<?xml version="1.0" encoding="UTF-8"?>
  <Style>* { box-sizing: border-box; margin: 0; padding: 0; } body { font-family: 'Roboto', sans-serif; line-height: 1.6; background-color: #f0f0f0; } .container { margin: 0 auto; padding: 20px; background-color: #ffffff; border-radius: 5px; box-shadow: 0 4px 8px 0 rgba(0, 0, 0, 0.1), 0 6px 20px 0 rgba(0, 0, 0, 0.1); } .prompt { padding: 20px; background-color: #0084ff; color: #ffffff; border-radius: 5px; margin-bottom: 20px; box-shadow: 0 2px 4px 0 rgba(0, 0, 0, 0.1), 0 3px 10px 0 rgba(0, 0, 0, 0.1); } .answers { display: flex; justify-content: space-between; flex-wrap: wrap; gap: 20px; } .answer-box { flex-basis: 49%; padding: 20px; background-color: rgba(44, 62, 80, 0.9); color: #ffffff; border-radius: 5px; box-shadow: 0 2px 4px 0 rgba(0, 0, 0, 0.1), 0 3px 10px 0 rgba(0, 0, 0, 0.1); } .answer-box p { word-wrap: break-word; } .answer-box:hover { background-color: rgba(52, 73, 94, 0.9); cursor: pointer; transition: all 0.3s ease; } .lsf-richtext__line:hover { background: unset; } .answer-box .lsf-object { padding: 20px }
  <View className="container">
    <View className="prompt">
      <Text name="prompt" value="$prompt" />
    <View className="answers">
      <Pairwise name="pw" toName="answer1,answer2" selectionStyle="background-color: #27ae60; box-shadow: 0 4px 8px 0 rgba(0, 0, 0, 0.2), 0 6px 20px 0 rgba(0, 0, 0, 0.2); border: 2px solid #2ecc71; cursor: pointer; transition: all 0.3s ease;" />
      <View className="answer-box">
        <Text name="answer1" value="$answer1" />
      <View className="answer-box">
        <Text name="answer2" value="$answer2" />

Once we have the results of our human labels, we are ready to export the data and train our reward model.

Reward Model

Building and training a reward model can be a challenge in itself. These models tend to be similar in size to the LLM we started with, and can require sophisticated training techniques. The trlX library makes this much easier.


TrlX is a distributed training framework that is designed to focus on fine-tuning large language models with reinforcement learning (RL). It has implementations for a variety of RL algorithms and makes it easy to integrate these techniques with the training process of LLMs. The training example we show below is an extension of the Summary Example provided in the trlX library.

Loading the Data

We can use the PairwiseDataset class to tokenize the selected and rejected responses in our dataset.

class PairwiseDataset(Dataset):
  def __init__(self, pairs, tokenizer, max_length):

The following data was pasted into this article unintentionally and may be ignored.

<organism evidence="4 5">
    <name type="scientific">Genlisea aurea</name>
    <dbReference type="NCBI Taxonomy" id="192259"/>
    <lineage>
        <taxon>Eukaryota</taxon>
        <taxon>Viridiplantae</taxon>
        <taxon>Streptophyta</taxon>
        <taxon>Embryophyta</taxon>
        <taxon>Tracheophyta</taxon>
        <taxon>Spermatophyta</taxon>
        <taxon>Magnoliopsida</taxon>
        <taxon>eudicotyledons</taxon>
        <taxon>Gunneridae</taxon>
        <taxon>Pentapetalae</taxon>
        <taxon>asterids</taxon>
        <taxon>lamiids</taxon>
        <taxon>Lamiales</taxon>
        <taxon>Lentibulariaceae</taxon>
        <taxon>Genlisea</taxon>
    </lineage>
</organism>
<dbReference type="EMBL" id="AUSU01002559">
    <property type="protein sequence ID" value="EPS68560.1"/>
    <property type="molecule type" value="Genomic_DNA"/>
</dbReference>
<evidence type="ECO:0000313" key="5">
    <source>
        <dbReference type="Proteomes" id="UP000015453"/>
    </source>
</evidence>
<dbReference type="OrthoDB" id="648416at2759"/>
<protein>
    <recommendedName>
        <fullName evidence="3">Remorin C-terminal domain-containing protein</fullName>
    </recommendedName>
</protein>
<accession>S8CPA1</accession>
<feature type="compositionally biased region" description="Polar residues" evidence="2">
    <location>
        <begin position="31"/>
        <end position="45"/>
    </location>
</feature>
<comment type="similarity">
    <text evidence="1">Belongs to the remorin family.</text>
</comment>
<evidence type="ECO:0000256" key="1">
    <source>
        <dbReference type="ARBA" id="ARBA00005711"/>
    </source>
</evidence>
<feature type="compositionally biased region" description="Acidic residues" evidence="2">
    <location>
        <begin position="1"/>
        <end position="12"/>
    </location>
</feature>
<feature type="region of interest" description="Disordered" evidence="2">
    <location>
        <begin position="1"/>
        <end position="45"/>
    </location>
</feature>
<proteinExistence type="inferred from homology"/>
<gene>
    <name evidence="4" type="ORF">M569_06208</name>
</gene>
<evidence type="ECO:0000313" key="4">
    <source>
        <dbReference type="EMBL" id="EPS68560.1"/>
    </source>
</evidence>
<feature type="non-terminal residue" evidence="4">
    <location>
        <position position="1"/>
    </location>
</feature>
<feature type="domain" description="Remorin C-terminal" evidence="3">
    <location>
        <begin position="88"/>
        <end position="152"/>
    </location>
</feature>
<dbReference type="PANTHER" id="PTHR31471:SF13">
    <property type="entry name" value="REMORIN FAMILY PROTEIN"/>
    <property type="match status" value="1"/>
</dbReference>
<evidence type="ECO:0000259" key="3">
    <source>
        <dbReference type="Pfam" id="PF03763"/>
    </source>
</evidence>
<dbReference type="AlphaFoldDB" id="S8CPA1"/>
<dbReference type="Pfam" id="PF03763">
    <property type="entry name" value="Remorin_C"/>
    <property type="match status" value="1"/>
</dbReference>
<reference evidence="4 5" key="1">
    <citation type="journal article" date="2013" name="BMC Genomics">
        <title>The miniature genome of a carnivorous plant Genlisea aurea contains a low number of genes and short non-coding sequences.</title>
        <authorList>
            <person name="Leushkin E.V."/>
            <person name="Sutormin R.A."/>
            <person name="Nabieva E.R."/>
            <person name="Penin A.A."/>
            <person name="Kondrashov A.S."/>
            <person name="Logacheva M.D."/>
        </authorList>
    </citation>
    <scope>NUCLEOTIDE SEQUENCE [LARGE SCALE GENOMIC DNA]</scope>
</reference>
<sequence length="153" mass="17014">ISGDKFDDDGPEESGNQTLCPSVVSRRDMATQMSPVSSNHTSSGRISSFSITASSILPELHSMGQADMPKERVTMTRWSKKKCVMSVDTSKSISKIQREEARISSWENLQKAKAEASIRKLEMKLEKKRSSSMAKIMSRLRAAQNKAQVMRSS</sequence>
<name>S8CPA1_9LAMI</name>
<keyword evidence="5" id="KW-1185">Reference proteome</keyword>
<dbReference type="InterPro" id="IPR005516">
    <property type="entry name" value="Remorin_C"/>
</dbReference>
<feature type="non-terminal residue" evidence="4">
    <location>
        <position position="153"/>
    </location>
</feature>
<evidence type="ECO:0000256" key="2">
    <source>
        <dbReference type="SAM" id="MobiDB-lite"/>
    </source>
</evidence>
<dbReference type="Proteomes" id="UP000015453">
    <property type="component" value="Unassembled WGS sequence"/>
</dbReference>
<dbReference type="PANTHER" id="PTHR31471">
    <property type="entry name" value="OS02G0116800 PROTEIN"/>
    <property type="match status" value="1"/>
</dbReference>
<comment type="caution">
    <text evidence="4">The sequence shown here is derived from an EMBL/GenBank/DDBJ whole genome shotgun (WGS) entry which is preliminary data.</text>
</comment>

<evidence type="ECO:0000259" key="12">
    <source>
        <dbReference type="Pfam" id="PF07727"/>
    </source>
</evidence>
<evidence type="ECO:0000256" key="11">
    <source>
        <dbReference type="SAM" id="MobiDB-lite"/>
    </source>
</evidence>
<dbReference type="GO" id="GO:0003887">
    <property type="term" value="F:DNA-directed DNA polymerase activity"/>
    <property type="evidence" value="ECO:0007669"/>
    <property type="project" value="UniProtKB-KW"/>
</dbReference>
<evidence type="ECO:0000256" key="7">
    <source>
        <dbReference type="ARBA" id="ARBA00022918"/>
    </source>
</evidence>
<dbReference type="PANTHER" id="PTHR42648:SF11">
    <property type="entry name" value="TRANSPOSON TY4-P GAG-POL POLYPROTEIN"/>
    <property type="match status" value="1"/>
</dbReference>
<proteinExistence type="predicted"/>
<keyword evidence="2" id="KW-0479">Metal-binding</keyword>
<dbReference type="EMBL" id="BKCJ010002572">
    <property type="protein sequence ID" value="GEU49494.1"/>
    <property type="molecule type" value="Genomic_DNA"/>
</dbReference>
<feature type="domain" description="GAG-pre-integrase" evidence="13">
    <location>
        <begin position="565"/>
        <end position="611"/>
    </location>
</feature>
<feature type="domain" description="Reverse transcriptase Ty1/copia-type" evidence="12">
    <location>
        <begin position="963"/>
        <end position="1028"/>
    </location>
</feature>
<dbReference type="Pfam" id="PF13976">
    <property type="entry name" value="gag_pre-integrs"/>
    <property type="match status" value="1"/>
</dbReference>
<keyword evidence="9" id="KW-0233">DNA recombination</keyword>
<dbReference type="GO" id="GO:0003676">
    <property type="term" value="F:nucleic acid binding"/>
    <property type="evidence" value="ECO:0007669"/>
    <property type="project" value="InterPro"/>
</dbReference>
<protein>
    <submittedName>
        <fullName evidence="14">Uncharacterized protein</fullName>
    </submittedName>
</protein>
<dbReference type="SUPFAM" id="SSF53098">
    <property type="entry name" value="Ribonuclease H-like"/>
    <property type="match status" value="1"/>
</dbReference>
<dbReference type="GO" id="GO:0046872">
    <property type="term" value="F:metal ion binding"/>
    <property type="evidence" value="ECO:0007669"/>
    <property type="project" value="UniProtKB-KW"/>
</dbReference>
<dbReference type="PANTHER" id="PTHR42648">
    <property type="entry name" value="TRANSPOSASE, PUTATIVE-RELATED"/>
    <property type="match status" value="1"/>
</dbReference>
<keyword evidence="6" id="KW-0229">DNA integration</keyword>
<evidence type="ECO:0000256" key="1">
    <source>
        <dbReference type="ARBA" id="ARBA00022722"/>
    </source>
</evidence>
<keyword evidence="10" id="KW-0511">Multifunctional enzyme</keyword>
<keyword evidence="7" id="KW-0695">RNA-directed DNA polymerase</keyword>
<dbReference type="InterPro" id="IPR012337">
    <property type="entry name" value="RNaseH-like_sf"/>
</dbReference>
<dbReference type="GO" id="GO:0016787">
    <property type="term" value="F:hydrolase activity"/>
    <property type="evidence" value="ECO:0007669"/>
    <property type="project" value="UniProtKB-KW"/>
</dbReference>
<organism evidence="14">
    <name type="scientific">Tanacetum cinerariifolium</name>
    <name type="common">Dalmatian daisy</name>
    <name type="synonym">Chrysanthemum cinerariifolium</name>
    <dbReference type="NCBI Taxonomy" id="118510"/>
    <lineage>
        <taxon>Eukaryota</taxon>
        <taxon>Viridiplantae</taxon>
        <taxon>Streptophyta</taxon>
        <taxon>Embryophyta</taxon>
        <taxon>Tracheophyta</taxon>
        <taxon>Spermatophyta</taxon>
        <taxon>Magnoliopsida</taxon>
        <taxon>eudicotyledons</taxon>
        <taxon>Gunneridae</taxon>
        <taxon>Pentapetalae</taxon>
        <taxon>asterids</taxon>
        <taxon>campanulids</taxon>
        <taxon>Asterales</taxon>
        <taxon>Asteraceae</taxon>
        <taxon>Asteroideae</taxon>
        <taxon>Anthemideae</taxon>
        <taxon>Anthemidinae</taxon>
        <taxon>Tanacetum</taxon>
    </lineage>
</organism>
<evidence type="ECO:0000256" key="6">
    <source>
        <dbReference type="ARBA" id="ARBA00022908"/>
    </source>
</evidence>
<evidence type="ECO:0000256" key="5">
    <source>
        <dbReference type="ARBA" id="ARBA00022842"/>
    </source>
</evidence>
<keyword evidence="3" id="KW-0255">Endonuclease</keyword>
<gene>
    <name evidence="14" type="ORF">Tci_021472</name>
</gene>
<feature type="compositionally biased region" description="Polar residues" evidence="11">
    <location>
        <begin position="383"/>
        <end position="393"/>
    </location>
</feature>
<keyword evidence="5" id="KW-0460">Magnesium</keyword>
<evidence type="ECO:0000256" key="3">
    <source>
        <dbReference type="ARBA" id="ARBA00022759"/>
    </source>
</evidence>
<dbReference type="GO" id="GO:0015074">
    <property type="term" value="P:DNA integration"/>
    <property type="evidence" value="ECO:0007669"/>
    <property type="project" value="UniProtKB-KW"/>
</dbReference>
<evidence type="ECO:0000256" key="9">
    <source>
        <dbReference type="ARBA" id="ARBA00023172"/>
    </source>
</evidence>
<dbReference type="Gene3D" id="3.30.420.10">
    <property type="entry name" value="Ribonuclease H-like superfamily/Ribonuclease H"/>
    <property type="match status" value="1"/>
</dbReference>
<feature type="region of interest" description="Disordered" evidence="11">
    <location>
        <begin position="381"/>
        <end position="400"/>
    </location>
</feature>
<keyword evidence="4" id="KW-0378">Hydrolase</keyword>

self.chosen_input_ids = []
    self.chosen_attn_masks = []
    self.rejected_input_ids = []
    self.rejected_attn_masks = []
    for pair in tqdm(pairs):
      chosen, rejected = pair["chosen"], pair["rejected"]
      chosen_encodings_dict = tokenizer(
        "<|startoftext|>" + chosen + "<|endoftext|>",
      rejected_encodings_dict = tokenizer(
        "<|startoftext|>" + rejected + "<|endoftext|>",


  def __len__(self):
    return len(self.chosen_input_ids)

  def __getitem__(self, idx):
    return (

We also have a collator that creates batches for training the reward model.

class DataCollatorReward:
  def __call__(self, data):
    batch = {}
    batch["input_ids"] =[f[0] for f in data] + [f[2] for f in data])
    batch["attention_mask"] =[f[1] for f in data] + [f[3] for f in data])
    batch["labels"] = torch.tensor([0] * len(data) + [1] * len(data))
    return batch

For more details, see the trlX summarization example.


To train our reward model, we start with a custom preference dataset that is loaded with our two samples, one that was chosen and one that was rejected. The ground truth label, or label, for each sample is the human feedback, with a 0 indicating the chosen sample and a 1 indicating the rejected sample.

Using trlx, we can efficiently train our reward model on this preference dataset by minimizing the negative log likelihood of the ground truth labels. This approach allows us to effectively learn the reward function that will guide the reinforcement learning process in our RLHF framework.

Overall, trlx is a powerful tool that allows us to train models with human feedback efficiently and effectively. By using trlx to train our reward model, we are able to optimize the performance of our RLHF framework and ultimately provide more personalized and effective healthcare recommendations.


In the example notebook, we also incorporate Weights & Baises to track our training progress.

LLM Training with PPO

Once our reward model is finished training, we can run pairs of examples through the model and receive a reward based on how good the model thinks they are. We can now use this model to tune our LLM, simulating human feedback constantly.

TrlX recommends using the accelerate library to tune LLMs with PPO. This can be a resource intensive process with a variety of gotchas, so we refer the reader to this post for more details on tuning with PPO.


As AI models continue to grow in complexity, it becomes increasingly important to incorporate human feedback to enhance their quality and reduce potential bias. While RLHF is an effective method for simulating human feedback during model training, it still requires human annotations to inform its decision-making. In this article, we demonstrated how Label Studio can be used to generate a custom preference dataset and train a reward model for simulating human feedback. Now is your chance to give it a try! Check out the full example on GitHub or reach out to learn more!

Related Content

  • Strategies for Evaluating LLMs

    Sure, benchmarks are cool, but they don’t give you the feel or the intuition of how a model actually works. To get that, you’ve got to hack around with the model and throw real-world prompts at it — like you’d do in day-to-day tasks.

    Label Studio Team

    April 23, 2024

  • A Step-by-Step Guide to Preparing Data for Labeling

    In the world of machine learning, data labeling plays a central role in training accurate and reliable models, and properly preparing your data for labeling sets the foundation for the success of your machine learning projects.

    Label Studio Team

    March 6, 2024

  • Interactive Data Labeling with LLMs and Label Studio’s Prompt Interface

    Learn how to build a prompt-centric workflow in Label Studio, which combines real-time prompt engineering with data labeling. The goal of this prompter is to make working with data and LLMs seamless and dynamic.

    Jimmy Whitaker

    Data Scientist in Residence at HumanSignal